Zoe Ball credits her work and the people around her for getting her through the ''toughest times'' in her life.
Zoe Ball credits her work for getting her through the ''toughest times'' in her life.
The 48-year-old broadcaster has been through a turbulent two years that saw her split from husband Norman Cook - the father of her children Woody, 18, and eight-year-old Nelly - before finding love again with Billy Yates, only for the cameraman to tragically take his own life seven months into their relationship, but she has always felt ''looked after'' by those who listened to her radio show and worked by her side.
She said: ''I think the timing of everything has been really, really positive in many ways.
''I had certain jobs come up in the past that I might not have been able to deal with.
''I felt like the listeners and my audience and my family at work really looked after me through a lot of the stuff that happened.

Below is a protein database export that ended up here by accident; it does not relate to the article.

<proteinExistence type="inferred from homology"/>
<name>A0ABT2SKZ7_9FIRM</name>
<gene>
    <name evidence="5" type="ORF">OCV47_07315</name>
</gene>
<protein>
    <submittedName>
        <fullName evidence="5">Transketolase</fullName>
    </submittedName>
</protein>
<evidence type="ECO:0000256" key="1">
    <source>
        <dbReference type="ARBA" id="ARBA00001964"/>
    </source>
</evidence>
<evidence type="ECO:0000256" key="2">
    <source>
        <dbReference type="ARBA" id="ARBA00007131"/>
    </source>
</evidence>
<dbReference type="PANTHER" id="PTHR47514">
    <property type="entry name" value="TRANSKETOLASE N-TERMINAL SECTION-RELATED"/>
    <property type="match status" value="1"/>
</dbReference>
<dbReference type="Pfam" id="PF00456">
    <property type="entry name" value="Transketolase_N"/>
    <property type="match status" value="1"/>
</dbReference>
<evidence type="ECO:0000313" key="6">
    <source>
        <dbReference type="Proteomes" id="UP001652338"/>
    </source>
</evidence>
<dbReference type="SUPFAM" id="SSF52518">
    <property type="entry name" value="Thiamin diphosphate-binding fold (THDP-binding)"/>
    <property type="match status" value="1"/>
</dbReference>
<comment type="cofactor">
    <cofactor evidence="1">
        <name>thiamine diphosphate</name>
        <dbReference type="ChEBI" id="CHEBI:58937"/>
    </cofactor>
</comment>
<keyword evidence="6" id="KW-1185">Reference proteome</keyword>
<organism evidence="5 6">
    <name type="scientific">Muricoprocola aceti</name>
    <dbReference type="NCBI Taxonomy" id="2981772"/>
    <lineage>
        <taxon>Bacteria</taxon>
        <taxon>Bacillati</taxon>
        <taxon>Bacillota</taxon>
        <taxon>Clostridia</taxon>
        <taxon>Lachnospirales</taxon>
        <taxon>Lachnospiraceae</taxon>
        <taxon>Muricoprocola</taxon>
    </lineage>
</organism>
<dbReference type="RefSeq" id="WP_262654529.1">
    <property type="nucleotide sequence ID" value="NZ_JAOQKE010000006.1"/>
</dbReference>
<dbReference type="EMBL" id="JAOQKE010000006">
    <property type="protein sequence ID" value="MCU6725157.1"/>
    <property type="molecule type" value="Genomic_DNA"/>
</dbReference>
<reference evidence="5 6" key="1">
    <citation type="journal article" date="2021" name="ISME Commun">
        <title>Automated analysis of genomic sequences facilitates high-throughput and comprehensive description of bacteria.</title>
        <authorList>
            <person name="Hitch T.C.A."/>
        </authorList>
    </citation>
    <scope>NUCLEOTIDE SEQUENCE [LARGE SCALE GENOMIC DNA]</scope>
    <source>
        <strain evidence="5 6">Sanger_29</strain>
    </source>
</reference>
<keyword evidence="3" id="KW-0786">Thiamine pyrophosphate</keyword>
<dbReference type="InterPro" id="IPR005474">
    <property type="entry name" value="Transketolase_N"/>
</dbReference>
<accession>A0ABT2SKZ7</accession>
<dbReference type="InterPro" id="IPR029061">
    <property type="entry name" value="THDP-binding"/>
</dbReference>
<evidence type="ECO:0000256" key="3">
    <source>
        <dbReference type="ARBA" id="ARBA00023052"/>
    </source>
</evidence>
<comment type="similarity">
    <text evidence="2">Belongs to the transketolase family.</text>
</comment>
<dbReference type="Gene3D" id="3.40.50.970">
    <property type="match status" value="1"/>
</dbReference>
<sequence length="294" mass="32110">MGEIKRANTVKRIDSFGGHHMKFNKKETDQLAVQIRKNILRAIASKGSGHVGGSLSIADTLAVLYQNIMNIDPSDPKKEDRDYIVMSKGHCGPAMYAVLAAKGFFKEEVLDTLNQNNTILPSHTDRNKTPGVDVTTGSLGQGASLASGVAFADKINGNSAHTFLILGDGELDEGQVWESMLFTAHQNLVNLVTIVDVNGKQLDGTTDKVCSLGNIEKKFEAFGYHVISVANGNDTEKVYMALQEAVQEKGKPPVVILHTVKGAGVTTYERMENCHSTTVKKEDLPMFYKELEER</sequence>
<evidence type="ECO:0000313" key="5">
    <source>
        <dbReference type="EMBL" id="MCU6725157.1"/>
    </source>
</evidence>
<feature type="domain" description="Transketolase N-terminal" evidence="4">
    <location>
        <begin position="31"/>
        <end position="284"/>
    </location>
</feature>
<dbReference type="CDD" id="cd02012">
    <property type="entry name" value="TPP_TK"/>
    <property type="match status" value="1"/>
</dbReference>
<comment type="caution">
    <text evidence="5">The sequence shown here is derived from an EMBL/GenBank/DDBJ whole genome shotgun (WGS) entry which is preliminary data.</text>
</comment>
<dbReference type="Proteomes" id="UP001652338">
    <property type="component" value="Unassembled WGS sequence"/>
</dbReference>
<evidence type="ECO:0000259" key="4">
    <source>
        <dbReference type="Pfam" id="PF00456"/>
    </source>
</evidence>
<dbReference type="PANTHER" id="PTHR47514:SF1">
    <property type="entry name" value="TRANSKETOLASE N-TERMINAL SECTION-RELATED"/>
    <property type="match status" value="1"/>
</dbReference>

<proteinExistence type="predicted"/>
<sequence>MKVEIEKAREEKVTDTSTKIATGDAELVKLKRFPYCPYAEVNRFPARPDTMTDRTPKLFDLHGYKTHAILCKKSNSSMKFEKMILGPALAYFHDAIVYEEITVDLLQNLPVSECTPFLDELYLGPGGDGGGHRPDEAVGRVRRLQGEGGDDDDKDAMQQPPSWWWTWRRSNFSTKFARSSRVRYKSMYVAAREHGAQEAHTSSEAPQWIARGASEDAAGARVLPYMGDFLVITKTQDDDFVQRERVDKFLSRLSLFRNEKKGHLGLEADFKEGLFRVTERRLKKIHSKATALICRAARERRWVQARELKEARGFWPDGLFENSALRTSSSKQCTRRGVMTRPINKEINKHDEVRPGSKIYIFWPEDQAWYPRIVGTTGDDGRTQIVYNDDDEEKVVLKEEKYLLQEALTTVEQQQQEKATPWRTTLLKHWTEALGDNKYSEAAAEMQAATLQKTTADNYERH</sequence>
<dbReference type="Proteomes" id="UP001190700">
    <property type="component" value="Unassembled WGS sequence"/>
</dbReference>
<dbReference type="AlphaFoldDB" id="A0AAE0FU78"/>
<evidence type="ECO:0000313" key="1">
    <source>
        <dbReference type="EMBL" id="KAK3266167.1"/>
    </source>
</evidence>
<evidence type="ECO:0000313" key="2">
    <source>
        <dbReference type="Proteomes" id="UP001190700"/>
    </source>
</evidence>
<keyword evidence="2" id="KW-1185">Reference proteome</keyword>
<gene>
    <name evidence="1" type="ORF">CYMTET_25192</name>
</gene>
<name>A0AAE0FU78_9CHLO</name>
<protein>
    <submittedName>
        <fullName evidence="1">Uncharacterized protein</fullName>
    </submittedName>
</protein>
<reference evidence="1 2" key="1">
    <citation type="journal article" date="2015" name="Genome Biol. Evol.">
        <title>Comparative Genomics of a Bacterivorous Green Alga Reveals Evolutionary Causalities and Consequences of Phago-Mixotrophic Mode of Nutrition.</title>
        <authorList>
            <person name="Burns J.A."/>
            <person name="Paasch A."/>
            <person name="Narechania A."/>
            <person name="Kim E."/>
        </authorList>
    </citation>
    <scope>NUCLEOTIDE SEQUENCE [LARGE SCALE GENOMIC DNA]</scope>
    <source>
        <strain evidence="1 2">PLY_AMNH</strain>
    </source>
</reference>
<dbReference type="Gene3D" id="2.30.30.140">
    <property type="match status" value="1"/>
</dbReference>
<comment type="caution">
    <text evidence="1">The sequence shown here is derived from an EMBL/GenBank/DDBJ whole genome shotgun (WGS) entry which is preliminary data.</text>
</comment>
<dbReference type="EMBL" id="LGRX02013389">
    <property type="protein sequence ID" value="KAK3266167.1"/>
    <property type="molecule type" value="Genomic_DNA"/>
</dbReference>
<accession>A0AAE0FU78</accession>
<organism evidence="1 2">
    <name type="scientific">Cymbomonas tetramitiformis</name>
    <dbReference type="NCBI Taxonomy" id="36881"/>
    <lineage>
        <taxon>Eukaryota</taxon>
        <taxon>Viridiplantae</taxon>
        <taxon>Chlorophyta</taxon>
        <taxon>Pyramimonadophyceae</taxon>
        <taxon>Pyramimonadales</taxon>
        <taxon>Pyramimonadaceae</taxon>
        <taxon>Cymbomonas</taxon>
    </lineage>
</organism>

''And my radio show on Saturday lifted my spirits so much in the toughest times.''
Zoe - who has also battled alcoholism - admitted she used to feel ''anxious'' ahead of going on air but developed a technique to banish negative thoughts that she's found really helpful.
Speaking ahead of taking over from Chris Evans on BBC Radio 2's Breakfast Show next week, she told The Sun newspaper: ''Back in the early days when I started doing 'It Takes Two' on TV, I would get anxious, especially if you let all the voices in your head tell you really negative things about yourself.
''Someone taught me this really lovely thing, which is when you're panicking or thinking, 'I can't do this, I can't do this,' you just say, 'Right. Hi, negative thoughts. Stop bothering me. If you just wait there, I'm going to do this job, then I'll come back and talk to you later.'
''It's actually a really good thing. I've done it before when they've been going, 'You're not very good.'
''Obviously that won't stop me being terrified on Monday but we've got a great show that we're excited for the listeners to hear.''
While Zoe has been working hard preparing for her show and is excited about what's in store, she won't enjoy listening back to it.
She admitted: ''I can't bear listening to my own voice. Honestly, I can't stand it. It's painful for me to hear. But as a team, we are so excited.''
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